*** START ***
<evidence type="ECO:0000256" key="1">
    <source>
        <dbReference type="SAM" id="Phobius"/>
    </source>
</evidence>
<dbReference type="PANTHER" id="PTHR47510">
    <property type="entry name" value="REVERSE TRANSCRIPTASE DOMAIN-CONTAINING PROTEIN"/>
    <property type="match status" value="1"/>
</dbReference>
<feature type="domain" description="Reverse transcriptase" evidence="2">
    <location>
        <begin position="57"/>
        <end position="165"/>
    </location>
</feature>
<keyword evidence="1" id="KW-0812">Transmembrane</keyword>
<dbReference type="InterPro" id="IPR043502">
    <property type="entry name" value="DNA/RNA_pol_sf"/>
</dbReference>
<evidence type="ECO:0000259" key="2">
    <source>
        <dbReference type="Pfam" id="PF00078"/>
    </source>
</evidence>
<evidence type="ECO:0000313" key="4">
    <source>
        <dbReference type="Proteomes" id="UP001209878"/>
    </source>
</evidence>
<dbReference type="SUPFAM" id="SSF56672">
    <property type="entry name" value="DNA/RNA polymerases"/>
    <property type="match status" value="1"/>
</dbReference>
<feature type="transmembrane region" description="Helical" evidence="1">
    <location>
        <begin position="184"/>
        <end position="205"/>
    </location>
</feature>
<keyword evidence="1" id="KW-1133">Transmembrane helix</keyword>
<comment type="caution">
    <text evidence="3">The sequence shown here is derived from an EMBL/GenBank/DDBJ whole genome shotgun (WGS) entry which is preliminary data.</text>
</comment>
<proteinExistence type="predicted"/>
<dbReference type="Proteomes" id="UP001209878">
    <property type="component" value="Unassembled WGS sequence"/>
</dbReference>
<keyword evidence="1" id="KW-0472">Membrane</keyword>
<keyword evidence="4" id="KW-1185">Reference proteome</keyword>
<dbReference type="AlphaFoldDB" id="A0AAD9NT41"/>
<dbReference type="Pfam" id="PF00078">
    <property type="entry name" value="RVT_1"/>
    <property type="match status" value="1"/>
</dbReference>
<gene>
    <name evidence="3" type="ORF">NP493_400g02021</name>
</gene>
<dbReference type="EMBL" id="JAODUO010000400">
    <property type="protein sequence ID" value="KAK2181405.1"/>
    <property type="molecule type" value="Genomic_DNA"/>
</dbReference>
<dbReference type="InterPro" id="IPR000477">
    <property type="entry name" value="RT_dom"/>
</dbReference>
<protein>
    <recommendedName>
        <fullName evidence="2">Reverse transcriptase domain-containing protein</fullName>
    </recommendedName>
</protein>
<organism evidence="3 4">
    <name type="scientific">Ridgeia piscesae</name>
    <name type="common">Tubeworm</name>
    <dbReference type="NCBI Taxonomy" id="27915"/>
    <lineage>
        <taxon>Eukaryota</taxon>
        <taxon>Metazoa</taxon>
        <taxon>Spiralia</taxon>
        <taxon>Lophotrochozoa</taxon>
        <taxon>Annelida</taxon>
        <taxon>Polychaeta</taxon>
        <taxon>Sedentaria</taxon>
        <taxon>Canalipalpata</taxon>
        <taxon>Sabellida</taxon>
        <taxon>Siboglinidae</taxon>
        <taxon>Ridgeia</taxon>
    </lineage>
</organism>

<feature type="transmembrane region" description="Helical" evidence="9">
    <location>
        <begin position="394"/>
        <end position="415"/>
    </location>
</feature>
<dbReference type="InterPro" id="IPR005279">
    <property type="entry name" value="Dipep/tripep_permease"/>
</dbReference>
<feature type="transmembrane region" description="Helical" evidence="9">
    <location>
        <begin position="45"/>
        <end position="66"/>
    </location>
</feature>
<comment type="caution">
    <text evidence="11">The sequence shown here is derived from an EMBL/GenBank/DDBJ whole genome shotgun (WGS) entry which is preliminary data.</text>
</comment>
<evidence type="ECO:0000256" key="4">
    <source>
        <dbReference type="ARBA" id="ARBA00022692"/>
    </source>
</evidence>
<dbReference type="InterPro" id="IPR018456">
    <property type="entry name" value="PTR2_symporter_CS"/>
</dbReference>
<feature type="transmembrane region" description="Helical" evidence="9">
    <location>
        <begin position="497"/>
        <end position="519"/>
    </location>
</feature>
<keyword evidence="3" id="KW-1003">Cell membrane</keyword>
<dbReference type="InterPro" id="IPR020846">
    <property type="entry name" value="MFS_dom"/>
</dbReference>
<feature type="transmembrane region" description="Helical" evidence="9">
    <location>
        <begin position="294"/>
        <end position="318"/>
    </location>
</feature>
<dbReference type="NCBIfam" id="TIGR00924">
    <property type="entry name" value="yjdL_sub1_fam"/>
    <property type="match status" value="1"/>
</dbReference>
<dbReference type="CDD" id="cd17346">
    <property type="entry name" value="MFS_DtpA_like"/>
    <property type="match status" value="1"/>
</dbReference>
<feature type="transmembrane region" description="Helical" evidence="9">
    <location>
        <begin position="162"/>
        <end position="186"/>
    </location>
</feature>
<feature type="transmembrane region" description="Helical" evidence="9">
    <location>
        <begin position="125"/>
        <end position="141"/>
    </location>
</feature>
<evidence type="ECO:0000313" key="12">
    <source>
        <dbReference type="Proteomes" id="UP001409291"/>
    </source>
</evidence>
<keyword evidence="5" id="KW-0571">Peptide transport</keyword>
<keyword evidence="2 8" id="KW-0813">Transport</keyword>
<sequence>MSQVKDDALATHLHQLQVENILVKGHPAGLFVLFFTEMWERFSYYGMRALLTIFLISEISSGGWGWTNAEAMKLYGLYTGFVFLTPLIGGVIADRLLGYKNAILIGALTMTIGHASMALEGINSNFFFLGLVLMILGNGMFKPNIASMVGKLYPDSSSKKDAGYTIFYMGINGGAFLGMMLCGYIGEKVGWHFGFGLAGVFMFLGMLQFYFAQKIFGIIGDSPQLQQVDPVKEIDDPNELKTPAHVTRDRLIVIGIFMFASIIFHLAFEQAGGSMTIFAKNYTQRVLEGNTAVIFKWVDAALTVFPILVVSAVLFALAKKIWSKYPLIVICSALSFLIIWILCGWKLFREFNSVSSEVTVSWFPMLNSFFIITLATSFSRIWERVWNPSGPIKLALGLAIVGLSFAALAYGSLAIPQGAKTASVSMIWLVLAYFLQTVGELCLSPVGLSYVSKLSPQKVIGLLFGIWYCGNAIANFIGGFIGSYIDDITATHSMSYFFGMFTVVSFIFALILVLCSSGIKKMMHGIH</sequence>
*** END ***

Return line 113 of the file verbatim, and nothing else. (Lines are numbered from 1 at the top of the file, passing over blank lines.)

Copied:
</dbReference>